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Locomotor adaptations

Mammals > Anatomy Mammals

Mammal tail diversity reflects different functions. 1. A jerboa’s tail is used as a counterweight and balance; 2. A spider monkey’s tail is prehensile and used in locomotion; 3. A narwhal’s tail propels it through the water; 4. A mule deer’s tail can communicate an alarm; 5. A red kangaroo uses its tail as a support while upright; 6. A northern flying squirrel uses its tail as a rudder.

Locomotor adaptations

The musculoskeletal design of the mammalian body has accomodated many diverse means of locomotion, not only in terrestrial environments but also in aquatic and aerial niches. Many mammal species are capable of using several different means of locomotion, but much of the body configuration is determined by the dominant mode of locomotion used by a particular species.

Most mammals that are ambulatory (walking) do so on all four limbs, i.e., they are quadrupedal. Most ambulators are pentadactyl (possessing five digits) and plantigrade (walking on the soles, or plantar surface, of their feet). Pentadactyly is the primitive condition in mammals, although many lineages have reduced this number. Ambulators include bears and baboons. Some ambulators are large. As they approach a ton (0.9 tonne) in weight, adaptations for their large size are a necessity. Such animals are said to be graviportal. They have a rigid backbone and their limbs take on the appearance of a column with each element directly above the one below it. They retain all five digits in a pad that provides cushioning. Elephants are an example of a graviportal mammal. Elephants are not able to run, instead they trot, increasing their speed by walking quickly.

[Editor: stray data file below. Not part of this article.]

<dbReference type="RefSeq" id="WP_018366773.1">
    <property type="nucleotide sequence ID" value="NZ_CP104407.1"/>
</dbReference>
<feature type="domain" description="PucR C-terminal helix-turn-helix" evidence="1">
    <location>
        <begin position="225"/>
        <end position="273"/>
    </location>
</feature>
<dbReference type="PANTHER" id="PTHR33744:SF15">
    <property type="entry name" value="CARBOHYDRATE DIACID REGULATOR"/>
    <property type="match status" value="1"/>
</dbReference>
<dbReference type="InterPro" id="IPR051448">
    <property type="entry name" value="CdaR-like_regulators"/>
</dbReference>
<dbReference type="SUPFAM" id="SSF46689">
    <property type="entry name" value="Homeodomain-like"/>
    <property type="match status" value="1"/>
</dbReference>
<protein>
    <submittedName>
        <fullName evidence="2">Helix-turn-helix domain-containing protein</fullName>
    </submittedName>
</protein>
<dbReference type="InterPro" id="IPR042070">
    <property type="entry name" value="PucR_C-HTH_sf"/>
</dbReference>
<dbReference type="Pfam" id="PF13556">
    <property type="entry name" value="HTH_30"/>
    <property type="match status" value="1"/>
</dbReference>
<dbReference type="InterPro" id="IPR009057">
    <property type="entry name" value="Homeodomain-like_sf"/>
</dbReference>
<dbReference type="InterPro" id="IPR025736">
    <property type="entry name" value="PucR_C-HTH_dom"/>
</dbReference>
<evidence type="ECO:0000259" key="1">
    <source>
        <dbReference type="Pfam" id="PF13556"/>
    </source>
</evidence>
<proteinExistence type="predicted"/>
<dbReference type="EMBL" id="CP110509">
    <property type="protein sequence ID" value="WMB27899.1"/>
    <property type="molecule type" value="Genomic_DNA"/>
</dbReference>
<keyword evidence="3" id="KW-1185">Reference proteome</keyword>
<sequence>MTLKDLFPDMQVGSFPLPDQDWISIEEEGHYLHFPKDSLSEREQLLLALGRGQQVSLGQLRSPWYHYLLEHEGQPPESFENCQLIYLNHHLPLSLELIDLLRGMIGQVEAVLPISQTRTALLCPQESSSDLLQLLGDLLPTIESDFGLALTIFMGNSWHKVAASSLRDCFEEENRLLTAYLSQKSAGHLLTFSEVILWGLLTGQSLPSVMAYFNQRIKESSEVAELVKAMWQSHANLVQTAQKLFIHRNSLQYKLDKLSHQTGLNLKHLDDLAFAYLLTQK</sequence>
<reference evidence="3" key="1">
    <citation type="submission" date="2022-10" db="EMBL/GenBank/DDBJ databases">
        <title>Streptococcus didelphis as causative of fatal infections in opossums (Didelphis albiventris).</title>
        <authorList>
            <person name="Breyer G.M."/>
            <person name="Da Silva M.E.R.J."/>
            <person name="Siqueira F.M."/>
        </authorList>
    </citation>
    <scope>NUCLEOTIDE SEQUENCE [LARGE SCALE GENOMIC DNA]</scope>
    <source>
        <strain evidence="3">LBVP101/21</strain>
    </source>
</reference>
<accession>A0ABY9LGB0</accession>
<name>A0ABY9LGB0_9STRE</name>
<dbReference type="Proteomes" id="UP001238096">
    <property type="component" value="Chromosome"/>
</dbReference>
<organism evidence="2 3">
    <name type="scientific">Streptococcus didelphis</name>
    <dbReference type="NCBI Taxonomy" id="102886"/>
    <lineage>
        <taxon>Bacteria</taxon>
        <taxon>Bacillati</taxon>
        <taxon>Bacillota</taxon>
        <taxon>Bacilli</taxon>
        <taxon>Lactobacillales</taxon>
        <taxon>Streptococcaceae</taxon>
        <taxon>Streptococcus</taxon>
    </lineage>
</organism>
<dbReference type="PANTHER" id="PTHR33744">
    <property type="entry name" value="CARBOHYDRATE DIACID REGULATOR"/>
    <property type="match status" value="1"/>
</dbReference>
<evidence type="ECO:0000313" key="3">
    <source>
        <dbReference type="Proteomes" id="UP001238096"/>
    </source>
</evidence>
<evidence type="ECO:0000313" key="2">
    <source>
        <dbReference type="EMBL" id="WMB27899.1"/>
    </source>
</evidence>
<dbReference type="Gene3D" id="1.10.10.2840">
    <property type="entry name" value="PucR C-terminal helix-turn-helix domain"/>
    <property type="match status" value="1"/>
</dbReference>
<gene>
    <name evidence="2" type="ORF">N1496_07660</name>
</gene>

Cursorial locomotion (running) is accomplished in diverse ways. Among mammals there is a range of adaptations and abilities for this way of moving. Many cursors are digitigrade, i.e., their metacarpals and metatarsals are permanently raised above the substrate with only the phalanges in contact with the ground. Often the metacarpals and metatarsals are elongated and the number of digits reduced. For example, in equids (horses), the leg is supported on a single central digit of their mesaxonic foot. Other mammals, such as deer and hyenas, have legs with a paraxonic foot with two toes contacting the ground. Some mammals have one set of limbs that are paraxonic and another set that are mesaxonic.

A number of characteristics allow the generation of high speed in cursory locomotion. Reduction or loss of the clavicle that would impede forelimb movement is one adaptation. In addition, most of the musculature has shifted to the upper limb, and the lower limb has become thinner and elongated. In many cases it is the metacarpals and metatarsals that are the most elongated. In hoofed mammals the number of digits is reduced. The horse is the most extreme example with only a single digit. The elongation of the leg relative to body length produces a longer stride, thereby increasing the speed, which is equal to the length of the stride multiplied by stride rate. Another trait that increases speed is a pliant vertebral column that enables the mammal to place the hind feet in front of the fore feet when running at full clip. At very high speed, all four feet may be simultaneously off the ground. This is seen in horses, greyhounds, gazelles, and cheetahs. Cheetahs can cover a fixed distance faster than any other mammal. They are able to sprint at over 60 mph (97 kph).

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